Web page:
The first sentence I had to look up in German reveals no surprise I didn’t understand it:
Sir Alasdair übte oben auf seinem Urk-ack.
= “Sir Alasdair was practicing his urk-ack upstairs.”

“stopped hammering, drilling, and sawing” = aufhörten zu hämmern, zu bohren oder zu sägen

Don’t you want to know how to say this?
“the mellow tones of the urk-ack”
= die sanften Töne des Urk-ack

I still like long German words:
“pounded up and down”
= hinauf- und hinunterpolterten

“Inconvenience” = Ärgernis

This doesn’t sound like what it means:
“comfortable silence” = behagliches Schweigen

“often distracted” = häufig abgelenkt

“cot” = Pritsche

I’m not sure why this place-name was translated this way:
“Snoodsbottom” = Bilgental

“the important thing” = die Entscheidende

Here’s a good one!
“hopping mad” = fuchsteufelswild

“Girl Scout” = Pfadfinderin (“pathfinder girl”)

“brawl” = herumprügele

Another good phrase to know:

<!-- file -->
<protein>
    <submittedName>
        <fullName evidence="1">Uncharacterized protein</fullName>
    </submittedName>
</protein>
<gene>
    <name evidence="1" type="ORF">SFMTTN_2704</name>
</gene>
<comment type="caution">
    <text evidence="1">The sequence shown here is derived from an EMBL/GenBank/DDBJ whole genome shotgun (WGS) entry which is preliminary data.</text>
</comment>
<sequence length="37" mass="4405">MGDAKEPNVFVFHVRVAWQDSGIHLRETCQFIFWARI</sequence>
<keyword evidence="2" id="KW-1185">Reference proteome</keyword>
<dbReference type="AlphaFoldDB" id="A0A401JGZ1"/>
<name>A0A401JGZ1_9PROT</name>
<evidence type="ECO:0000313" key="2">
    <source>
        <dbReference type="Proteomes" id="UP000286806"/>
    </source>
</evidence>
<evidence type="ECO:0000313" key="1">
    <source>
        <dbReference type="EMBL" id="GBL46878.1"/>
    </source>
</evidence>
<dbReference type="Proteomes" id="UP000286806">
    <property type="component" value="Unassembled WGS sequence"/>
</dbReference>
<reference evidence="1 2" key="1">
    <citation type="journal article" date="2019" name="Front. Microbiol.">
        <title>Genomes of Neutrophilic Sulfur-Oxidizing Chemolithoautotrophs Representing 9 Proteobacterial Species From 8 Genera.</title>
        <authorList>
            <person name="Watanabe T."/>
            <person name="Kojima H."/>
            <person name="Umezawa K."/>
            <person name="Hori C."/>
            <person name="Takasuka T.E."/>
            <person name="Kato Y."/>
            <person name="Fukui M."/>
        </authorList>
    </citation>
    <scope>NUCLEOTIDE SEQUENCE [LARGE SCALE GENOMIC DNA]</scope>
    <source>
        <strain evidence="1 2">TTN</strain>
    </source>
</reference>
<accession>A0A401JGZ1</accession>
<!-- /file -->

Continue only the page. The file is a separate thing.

“That all sounds grand” = Das klingt alles ganz großartig

“bravely” = tapfer

“etiquette” = Verhaltensregeln (“behavior-rules”)

And I like how this sounds:
“Aunt Lily raised an eyebrow.”
= Tante Lily hob die Brauen.

And I have to list how the alliterative headlines were translated:




(Not bad.)

That’s all I have time for tonight! But it’s good to be back! I am häufig abgelenkt, but die Entscheidende is to get back to it!

Sonderling Sunday – Jinx und der magische Urwald

Sunday, June 7th, 2015

It’s time for Sonderling Sunday! That time of the week when I play with language by looking at the German translation of children’s books.

This week, I’ve got the third book of the Jinx trilogy waiting for me to read it, so in the spirit of anticipation, today I’m going to look again at the translation of the first book, Jinx und der magische Urwald.


When I started looking at Jinx, we left off on page 6 in the English version, Seite 12 in German.

It’s all in the name of handy-dandy phrases to know:

“valuable curse” = wertvollen Fluch

“the fear was ripply with greed” = seine Angst kräuselte sich vor Gier

“a crunching sound” = ein Knacken zu hören

“terrifying gloom” = schaurige Finsternis

“a rotten cabbage leaf” = ein verfaultes Kohlblatt

“the hollow scrabble of clawed feet on the forest earth”
= das dumpfe Scharren von Tatzen auf dem Waldboden